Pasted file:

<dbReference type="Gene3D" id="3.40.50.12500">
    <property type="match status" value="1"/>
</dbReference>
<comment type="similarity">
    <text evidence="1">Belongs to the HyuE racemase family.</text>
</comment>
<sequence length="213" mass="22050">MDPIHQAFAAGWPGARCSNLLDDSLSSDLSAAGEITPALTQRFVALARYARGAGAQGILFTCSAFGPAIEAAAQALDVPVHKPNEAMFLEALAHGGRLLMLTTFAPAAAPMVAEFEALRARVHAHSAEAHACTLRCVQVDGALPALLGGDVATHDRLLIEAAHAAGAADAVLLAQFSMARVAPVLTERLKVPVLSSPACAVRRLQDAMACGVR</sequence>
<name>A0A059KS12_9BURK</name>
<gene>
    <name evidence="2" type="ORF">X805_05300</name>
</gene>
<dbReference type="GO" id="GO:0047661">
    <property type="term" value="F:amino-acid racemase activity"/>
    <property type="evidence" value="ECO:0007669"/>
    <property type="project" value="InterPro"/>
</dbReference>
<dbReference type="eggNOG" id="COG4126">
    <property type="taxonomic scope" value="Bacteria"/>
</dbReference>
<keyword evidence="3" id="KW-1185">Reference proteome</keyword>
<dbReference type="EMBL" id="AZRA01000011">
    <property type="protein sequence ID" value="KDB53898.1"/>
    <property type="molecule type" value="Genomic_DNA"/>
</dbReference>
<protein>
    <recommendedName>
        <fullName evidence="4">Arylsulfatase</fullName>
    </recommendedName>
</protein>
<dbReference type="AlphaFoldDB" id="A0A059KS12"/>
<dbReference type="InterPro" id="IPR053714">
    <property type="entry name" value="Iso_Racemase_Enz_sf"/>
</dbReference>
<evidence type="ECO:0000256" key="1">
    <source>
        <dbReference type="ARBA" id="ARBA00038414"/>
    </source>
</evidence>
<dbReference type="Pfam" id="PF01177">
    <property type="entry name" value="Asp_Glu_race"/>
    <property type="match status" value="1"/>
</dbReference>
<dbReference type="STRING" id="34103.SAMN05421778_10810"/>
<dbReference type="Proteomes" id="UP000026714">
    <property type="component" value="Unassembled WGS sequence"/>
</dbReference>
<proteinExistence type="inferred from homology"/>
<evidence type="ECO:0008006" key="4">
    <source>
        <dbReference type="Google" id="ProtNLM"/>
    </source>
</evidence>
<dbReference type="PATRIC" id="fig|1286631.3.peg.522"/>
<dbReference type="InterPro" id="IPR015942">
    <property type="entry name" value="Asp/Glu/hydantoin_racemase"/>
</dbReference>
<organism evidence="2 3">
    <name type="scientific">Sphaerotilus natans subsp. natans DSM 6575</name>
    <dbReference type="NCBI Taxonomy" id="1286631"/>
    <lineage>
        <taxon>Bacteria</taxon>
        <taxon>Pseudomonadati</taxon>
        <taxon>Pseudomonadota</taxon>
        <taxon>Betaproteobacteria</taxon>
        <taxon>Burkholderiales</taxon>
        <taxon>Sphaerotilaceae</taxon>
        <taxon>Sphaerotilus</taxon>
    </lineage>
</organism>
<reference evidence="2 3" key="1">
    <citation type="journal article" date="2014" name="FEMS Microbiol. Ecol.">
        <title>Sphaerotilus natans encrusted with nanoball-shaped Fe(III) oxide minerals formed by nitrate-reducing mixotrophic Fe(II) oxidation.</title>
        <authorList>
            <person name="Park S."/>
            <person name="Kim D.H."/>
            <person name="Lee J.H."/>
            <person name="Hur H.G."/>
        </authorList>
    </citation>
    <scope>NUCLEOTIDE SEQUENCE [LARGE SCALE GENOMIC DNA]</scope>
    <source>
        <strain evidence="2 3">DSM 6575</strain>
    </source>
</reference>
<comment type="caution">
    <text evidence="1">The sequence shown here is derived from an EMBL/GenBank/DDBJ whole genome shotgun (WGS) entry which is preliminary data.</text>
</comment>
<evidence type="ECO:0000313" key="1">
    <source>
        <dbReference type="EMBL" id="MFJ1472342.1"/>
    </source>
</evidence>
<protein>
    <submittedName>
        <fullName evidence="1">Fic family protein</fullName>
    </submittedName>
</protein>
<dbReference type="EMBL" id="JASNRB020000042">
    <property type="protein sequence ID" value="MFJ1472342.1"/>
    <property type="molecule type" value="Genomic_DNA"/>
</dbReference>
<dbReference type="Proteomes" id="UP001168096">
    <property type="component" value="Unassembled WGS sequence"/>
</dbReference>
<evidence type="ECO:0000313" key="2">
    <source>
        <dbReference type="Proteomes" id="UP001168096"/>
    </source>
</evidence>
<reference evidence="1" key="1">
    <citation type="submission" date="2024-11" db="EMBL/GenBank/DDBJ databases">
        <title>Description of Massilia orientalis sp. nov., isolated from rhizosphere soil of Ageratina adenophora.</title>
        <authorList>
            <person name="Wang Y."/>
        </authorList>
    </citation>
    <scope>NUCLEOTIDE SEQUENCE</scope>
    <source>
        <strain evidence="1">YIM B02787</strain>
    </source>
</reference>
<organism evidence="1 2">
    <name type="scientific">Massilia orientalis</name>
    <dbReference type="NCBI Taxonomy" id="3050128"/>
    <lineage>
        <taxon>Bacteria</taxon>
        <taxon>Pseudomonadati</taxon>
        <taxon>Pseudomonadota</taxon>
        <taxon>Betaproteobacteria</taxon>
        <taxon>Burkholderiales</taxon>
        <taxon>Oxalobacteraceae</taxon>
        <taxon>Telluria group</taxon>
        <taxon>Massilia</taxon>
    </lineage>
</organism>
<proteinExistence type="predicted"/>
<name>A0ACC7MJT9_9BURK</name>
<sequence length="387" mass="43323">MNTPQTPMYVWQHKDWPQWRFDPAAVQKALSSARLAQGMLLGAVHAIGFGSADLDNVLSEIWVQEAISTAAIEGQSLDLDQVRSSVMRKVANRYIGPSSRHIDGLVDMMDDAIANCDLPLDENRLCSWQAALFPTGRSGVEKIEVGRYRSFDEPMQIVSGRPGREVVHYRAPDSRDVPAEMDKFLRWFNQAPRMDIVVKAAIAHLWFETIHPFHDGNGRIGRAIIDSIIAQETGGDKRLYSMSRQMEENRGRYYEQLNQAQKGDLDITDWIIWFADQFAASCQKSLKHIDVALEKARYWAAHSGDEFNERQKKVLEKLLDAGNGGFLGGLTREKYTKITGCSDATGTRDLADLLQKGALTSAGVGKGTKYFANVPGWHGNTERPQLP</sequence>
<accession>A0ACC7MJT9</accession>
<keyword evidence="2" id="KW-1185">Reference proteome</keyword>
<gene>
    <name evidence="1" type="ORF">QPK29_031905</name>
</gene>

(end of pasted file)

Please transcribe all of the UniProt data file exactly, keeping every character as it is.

<dbReference type="Gene3D" id="3.40.50.12500">
    <property type="match status" value="1"/>
</dbReference>
<comment type="similarity">
    <text evidence="1">Belongs to the HyuE racemase family.</text>
</comment>
<sequence length="213" mass="22050">MDPIHQAFAAGWPGARCSNLLDDSLSSDLSAAGEITPALTQRFVALARYARGAGAQGILFTCSAFGPAIEAAAQALDVPVHKPNEAMFLEALAHGGRLLMLTTFAPAAAPMVAEFEALRARVHAHSAEAHACTLRCVQVDGALPALLGGDVATHDRLLIEAAHAAGAADAVLLAQFSMARVAPVLTERLKVPVLSSPACAVRRLQDAMACGVR</sequence>
<name>A0A059KS12_9BURK</name>
<gene>
    <name evidence="2" type="ORF">X805_05300</name>
</gene>
<dbReference type="GO" id="GO:0047661">
    <property type="term" value="F:amino-acid racemase activity"/>
    <property type="evidence" value="ECO:0007669"/>
    <property type="project" value="InterPro"/>
</dbReference>
<dbReference type="eggNOG" id="COG4126">
    <property type="taxonomic scope" value="Bacteria"/>
</dbReference>
<keyword evidence="3" id="KW-1185">Reference proteome</keyword>
<dbReference type="EMBL" id="AZRA01000011">
    <property type="protein sequence ID" value="KDB53898.1"/>
    <property type="molecule type" value="Genomic_DNA"/>
</dbReference>
<protein>
    <recommendedName>
        <fullName evidence="4">Arylsulfatase</fullName>
    </recommendedName>
</protein>
<dbReference type="AlphaFoldDB" id="A0A059KS12"/>
<dbReference type="InterPro" id="IPR053714">
    <property type="entry name" value="Iso_Racemase_Enz_sf"/>
</dbReference>
<evidence type="ECO:0000256" key="1">
    <source>
        <dbReference type="ARBA" id="ARBA00038414"/>
    </source>
</evidence>
<dbReference type="Pfam" id="PF01177">
    <property type="entry name" value="Asp_Glu_race"/>
    <property type="match status" value="1"/>
</dbReference>
<dbReference type="STRING" id="34103.SAMN05421778_10810"/>
<dbReference type="Proteomes" id="UP000026714">
    <property type="component" value="Unassembled WGS sequence"/>
</dbReference>
<proteinExistence type="inferred from homology"/>
<evidence type="ECO:0008006" key="4">
    <source>
        <dbReference type="Google" id="ProtNLM"/>
    </source>
</evidence>
<dbReference type="PATRIC" id="fig|1286631.3.peg.522"/>
<dbReference type="InterPro" id="IPR015942">
    <property type="entry name" value="Asp/Glu/hydantoin_racemase"/>
</dbReference>
<organism evidence="2 3">
    <name type="scientific">Sphaerotilus natans subsp. natans DSM 6575</name>
    <dbReference type="NCBI Taxonomy" id="1286631"/>
    <lineage>
        <taxon>Bacteria</taxon>
        <taxon>Pseudomonadati</taxon>
        <taxon>Pseudomonadota</taxon>
        <taxon>Betaproteobacteria</taxon>
        <taxon>Burkholderiales</taxon>
        <taxon>Sphaerotilaceae</taxon>
        <taxon>Sphaerotilus</taxon>
    </lineage>
</organism>
<reference evidence="2 3" key="1">
    <citation type="journal article" date="2014" name="FEMS Microbiol. Ecol.">
        <title>Sphaerotilus natans encrusted with nanoball-shaped Fe(III) oxide minerals formed by nitrate-reducing mixotrophic Fe(II) oxidation.</title>
        <authorList>
            <person name="Park S."/>
            <person name="Kim D.H."/>
            <person name="Lee J.H."/>
            <person name="Hur H.G."/>
        </authorList>
    </citation>
    <scope>NUCLEOTIDE SEQUENCE [LARGE SCALE GENOMIC DNA]</scope>
    <source>
        <strain evidence="2 3">DSM 6575</strain>
    </source>
</reference>
<comment type="caution">
    <text evidence="1">The sequence shown here is derived from an EMBL/GenBank/DDBJ whole genome shotgun (WGS) entry which is preliminary data.</text>
</comment>
<evidence type="ECO:0000313" key="1">
    <source>
        <dbReference type="EMBL" id="MFJ1472342.1"/>
    </source>
</evidence>
<protein>
    <submittedName>
        <fullName evidence="1">Fic family protein</fullName>
    </submittedName>
</protein>
<dbReference type="EMBL" id="JASNRB020000042">
    <property type="protein sequence ID" value="MFJ1472342.1"/>
    <property type="molecule type" value="Genomic_DNA"/>
</dbReference>
<dbReference type="Proteomes" id="UP001168096">
    <property type="component" value="Unassembled WGS sequence"/>
</dbReference>
<evidence type="ECO:0000313" key="2">
    <source>
        <dbReference type="Proteomes" id="UP001168096"/>
    </source>
</evidence>
<reference evidence="1" key="1">
    <citation type="submission" date="2024-11" db="EMBL/GenBank/DDBJ databases">
        <title>Description of Massilia orientalis sp. nov., isolated from rhizosphere soil of Ageratina adenophora.</title>
        <authorList>
            <person name="Wang Y."/>
        </authorList>
    </citation>
    <scope>NUCLEOTIDE SEQUENCE</scope>
    <source>
        <strain evidence="1">YIM B02787</strain>
    </source>
</reference>
<organism evidence="1 2">
    <name type="scientific">Massilia orientalis</name>
    <dbReference type="NCBI Taxonomy" id="3050128"/>
    <lineage>
        <taxon>Bacteria</taxon>
        <taxon>Pseudomonadati</taxon>
        <taxon>Pseudomonadota</taxon>
        <taxon>Betaproteobacteria</taxon>
        <taxon>Burkholderiales</taxon>
        <taxon>Oxalobacteraceae</taxon>
        <taxon>Telluria group</taxon>
        <taxon>Massilia</taxon>
    </lineage>
</organism>
<proteinExistence type="predicted"/>
<name>A0ACC7MJT9_9BURK</name>
<sequence length="387" mass="43323">MNTPQTPMYVWQHKDWPQWRFDPAAVQKALSSARLAQGMLLGAVHAIGFGSADLDNVLSEIWVQEAISTAAIEGQSLDLDQVRSSVMRKVANRYIGPSSRHIDGLVDMMDDAIANCDLPLDENRLCSWQAALFPTGRSGVEKIEVGRYRSFDEPMQIVSGRPGREVVHYRAPDSRDVPAEMDKFLRWFNQAPRMDIVVKAAIAHLWFETIHPFHDGNGRIGRAIIDSIIAQETGGDKRLYSMSRQMEENRGRYYEQLNQAQKGDLDITDWIIWFADQFAASCQKSLKHIDVALEKARYWAAHSGDEFNERQKKVLEKLLDAGNGGFLGGLTREKYTKITGCSDATGTRDLADLLQKGALTSAGVGKGTKYFANVPGWHGNTERPQLP</sequence>
<accession>A0ACC7MJT9</accession>
<keyword evidence="2" id="KW-1185">Reference proteome</keyword>
<gene>
    <name evidence="1" type="ORF">QPK29_031905</name>
</gene>